Winslow Homer (1836-1910)

Winslow Homer (1836-1910)

Born in Boston, Winslow Homer grew up in Cambridge and at the age of nineteen began an apprenticeship with the Boston lithography company John Bufford and Sons. In 1857, he left the lithography business and worked as a freelance illustrator for Ballou’s Pictorial Drawing Room Companion and Harper’s Weekly. Two years later, Homer moved to New York City where he attended evening classes at the National Academy of Design and continued his freelance illustration work, producing the first Civil War subjects for Harper’s Weekly.  By 1863, he began exhibiting regularly at the National Academy and was made a full National Academician two years later. After the Civil War, Homer made a trip to France in 1866, painting and traveling over a period of ten months. Upon his return to New York City, he continued to paint and work as an illustrator, and in 1872, established a studio at the Tenth Street Studio Building. 

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In 1873, the American Society of Painters in Water Colors held a major exhibition at the National Academy, featuring hundreds watercolors and drawings by American and British artists. It was well-received and opened the eyes of art critics and connoisseurs alike to the potential of watercolor as a serious medium. Perhaps encouraged by this development, Homer shifted his focus to watercolor painting, a medium he had experimented with, working in washes, while an apprentice in the lithography shop. He found his first subjects in the summer of 1873 in Gloucester, capturing the local children at leisure along the waterfront. In the years immediately following the Civil War, Homer’s portrayal of children evokes a sense of nostalgia for simpler times. With bold color and brushwork, yet still incorporating the linear touches and balance of light and shadow he used as an illustrator, these early compositions were praised for their energy and for the artist’s practice of direct observation, though were sometimes criticized for their unfinished look, a critique he would hear for years to come.

During the rest of the 1870s, Homer made frequent painting trips throughout New England, the Adirondacks and to Mountainville, New York, working in both oil and watercolor.  In 1875, he submitted over thirty watercolors and black and white drawings to the American Society of Painters in Water Colors exhibition and was elected a member one year later. Around this time, he decided to abandon his commercial art career to concentrate fully on his painting as a means of support. Towards the end of the decade, as Impressionism took hold of the art world and both artists and some critics embraced plein air painting, Homer’s distinct style, once described as eccentric and unfinished, received rave reviews in the Society’s 1879 exhibition. Vindicated, he approached more outlets to sell his watercolors and found a receptive audience.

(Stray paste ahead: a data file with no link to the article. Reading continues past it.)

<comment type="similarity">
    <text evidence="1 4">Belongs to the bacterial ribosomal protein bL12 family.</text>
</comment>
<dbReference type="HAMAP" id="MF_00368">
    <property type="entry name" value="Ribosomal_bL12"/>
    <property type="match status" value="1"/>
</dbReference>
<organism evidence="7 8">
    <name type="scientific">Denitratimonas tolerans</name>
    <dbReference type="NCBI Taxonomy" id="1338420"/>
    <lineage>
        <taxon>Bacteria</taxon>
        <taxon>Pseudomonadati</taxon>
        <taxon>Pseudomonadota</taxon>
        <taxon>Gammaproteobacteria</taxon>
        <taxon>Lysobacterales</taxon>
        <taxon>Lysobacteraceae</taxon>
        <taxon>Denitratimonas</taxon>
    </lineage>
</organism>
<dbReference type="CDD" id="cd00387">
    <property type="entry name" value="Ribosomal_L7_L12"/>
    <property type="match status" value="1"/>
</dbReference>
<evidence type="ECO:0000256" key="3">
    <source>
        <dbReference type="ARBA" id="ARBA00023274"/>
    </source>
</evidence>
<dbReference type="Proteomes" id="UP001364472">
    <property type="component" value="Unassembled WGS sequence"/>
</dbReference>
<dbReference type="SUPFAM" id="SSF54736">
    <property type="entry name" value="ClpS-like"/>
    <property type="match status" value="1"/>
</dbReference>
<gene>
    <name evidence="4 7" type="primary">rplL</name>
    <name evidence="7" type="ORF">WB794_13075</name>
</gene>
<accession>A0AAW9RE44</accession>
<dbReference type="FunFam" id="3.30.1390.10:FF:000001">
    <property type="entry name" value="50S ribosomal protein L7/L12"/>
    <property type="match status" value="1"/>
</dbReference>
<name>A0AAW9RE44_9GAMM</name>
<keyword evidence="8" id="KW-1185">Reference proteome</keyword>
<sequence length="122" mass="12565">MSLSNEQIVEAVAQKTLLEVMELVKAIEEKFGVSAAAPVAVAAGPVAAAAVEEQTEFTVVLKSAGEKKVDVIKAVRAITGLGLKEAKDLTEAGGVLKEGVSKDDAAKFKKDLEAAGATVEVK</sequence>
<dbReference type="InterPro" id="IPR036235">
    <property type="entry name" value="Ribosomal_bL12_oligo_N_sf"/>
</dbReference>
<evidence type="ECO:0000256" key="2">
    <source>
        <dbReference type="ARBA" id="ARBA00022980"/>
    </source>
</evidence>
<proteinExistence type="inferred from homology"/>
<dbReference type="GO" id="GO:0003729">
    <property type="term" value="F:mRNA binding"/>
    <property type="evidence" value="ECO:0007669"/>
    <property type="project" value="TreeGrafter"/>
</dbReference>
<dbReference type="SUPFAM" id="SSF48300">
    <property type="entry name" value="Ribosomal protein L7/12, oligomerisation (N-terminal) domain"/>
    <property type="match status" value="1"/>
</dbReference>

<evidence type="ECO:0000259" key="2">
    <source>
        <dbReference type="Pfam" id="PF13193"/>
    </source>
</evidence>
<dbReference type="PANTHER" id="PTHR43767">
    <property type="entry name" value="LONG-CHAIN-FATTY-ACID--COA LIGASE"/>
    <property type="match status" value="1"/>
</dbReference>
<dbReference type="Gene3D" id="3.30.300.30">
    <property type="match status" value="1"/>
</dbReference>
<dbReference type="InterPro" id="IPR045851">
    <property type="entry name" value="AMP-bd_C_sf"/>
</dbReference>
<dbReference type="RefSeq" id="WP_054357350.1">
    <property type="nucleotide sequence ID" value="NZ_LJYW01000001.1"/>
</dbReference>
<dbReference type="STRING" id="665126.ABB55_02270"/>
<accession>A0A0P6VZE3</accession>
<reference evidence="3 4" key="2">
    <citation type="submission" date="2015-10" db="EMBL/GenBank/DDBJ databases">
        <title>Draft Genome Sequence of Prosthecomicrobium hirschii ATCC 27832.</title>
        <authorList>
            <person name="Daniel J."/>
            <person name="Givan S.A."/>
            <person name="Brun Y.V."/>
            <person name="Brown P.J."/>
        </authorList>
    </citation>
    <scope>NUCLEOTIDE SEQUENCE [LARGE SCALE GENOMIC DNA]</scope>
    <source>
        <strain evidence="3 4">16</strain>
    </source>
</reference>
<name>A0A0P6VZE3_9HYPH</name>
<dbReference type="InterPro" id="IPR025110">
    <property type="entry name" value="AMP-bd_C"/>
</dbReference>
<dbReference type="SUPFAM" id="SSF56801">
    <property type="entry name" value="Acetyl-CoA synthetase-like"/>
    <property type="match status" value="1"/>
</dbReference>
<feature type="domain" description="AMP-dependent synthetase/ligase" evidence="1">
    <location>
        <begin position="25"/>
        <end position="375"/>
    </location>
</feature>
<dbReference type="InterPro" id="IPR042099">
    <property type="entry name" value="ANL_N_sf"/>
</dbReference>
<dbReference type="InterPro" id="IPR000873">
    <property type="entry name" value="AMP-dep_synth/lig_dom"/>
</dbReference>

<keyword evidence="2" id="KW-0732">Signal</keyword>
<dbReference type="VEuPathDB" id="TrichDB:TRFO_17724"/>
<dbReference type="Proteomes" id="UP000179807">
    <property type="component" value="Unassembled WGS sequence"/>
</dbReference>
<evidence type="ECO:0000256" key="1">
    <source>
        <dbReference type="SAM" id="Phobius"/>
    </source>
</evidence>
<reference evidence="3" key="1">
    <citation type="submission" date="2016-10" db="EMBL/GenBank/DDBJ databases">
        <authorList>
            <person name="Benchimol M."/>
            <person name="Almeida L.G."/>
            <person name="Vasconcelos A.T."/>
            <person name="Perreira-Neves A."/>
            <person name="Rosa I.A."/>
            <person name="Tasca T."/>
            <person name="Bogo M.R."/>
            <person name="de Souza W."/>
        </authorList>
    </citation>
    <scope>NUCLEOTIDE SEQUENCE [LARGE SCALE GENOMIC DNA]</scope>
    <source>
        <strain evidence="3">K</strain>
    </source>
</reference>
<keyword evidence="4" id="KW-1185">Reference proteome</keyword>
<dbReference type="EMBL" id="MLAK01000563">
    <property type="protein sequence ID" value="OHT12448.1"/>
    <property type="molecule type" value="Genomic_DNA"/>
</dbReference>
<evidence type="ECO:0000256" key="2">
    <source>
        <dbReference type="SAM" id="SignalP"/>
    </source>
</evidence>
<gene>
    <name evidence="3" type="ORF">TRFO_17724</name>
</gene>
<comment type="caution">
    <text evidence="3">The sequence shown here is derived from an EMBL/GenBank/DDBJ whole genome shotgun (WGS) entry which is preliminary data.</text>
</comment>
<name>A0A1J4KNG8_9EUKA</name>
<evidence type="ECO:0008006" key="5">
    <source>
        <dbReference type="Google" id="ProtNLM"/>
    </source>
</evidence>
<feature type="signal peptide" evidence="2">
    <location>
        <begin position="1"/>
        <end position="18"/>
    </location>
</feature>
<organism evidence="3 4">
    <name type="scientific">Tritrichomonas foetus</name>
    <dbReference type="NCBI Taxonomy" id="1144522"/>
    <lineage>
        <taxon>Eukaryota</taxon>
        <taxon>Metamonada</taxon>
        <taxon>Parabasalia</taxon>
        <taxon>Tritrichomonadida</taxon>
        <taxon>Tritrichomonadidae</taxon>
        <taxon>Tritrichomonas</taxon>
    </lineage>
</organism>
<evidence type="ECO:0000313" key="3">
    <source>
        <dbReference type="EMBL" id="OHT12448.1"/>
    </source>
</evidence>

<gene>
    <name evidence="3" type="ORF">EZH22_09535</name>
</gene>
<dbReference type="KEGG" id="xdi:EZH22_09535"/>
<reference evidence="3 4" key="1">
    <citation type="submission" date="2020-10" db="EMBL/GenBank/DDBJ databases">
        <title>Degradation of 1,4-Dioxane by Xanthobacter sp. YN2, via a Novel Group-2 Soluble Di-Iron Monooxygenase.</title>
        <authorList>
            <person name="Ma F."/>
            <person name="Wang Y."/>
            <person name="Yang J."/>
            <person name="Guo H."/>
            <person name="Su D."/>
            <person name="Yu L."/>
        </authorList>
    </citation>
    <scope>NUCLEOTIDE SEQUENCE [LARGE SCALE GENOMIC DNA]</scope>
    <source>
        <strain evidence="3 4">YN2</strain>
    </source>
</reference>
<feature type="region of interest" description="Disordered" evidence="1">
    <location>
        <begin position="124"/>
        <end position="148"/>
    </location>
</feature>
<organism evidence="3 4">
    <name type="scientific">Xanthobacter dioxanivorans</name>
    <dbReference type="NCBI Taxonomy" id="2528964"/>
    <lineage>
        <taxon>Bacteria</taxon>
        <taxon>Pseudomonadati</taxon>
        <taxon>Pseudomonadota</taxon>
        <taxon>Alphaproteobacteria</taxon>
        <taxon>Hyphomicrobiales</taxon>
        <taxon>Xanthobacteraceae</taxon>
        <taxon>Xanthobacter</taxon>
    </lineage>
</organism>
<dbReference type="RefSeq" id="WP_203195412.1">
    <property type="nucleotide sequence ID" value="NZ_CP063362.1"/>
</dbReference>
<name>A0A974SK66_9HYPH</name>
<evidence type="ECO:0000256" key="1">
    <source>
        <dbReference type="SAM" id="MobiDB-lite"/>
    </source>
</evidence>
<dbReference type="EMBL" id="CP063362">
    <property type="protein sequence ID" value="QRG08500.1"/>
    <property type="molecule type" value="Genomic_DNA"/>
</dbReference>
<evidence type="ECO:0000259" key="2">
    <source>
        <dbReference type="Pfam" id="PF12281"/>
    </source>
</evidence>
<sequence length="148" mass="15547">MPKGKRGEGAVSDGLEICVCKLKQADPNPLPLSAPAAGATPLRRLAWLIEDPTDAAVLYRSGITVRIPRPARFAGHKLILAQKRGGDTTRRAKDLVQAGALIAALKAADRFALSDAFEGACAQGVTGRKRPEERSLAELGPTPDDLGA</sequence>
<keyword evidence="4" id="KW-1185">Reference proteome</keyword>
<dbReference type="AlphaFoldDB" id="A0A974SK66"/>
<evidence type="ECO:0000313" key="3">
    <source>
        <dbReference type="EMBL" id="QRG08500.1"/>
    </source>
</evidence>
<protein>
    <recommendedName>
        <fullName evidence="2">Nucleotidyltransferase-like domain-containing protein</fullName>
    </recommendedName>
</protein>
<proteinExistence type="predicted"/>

In July of 1880, Homer returned once again to Gloucester, taking up residence at a lighthouse on Ten Pound Island, and rowing back to the mainland only when he needed supplies or a change in subjects. This reclusive lifestyle was productive; he painted over 100 watercolors and drawings throughout the summer, again focusing on children and boating themes. 

In 1881, Homer sailed to England, spending the next two years painting the hardworking fisherfolk of Cullercoats, near Tynemouth, on the east coast. After his return home, he settled in Prout’s Neck, Maine, the place he would call home for the remainder of his life. Aside from winter vacations to Florida, the Bahamas and Bermuda, and summer trips to the Adirondacks and Quebec during the 1890s, Homer lived a relatively secluded lifestyle in his Maine home, once again choosing subjects concerning man’s interaction with Nature. He continued to exhibit works at the American Water Color Society, the National Academy, and with dealers Knoedler & Co. in New York and Doll & Richards in Boston, and received numerous awards over the years, including the Carnegie Museum’s purchase prize in 1896. During his lifetime, Homer’s work brought critical and financial success, and was purchased by both private collectors and museums, including the Metropolitan Museum, the Brooklyn Museum, the Pennsylvania Academy and many others. In September 1910, following several years of failing health, Winslow Homer passed away in Prout’s Neck. The Metropolitan Museum in New York and the Museum of Fine Arts in Boston held simultaneous memorial exhibitions in February 1911.

References: See Who Was Who In American Art (1999).; Helen A Cooper, Winslow Homer Watercolors (National Gallery of Art, 1986).; Lloyd Goodrich, Winslow Homer (Whitney Museum of Art: New York, 1973); William Howe Downes,  The Life and Works of Winslow Homer (Houghton Mifflin Company: Boston and New York, 1911).

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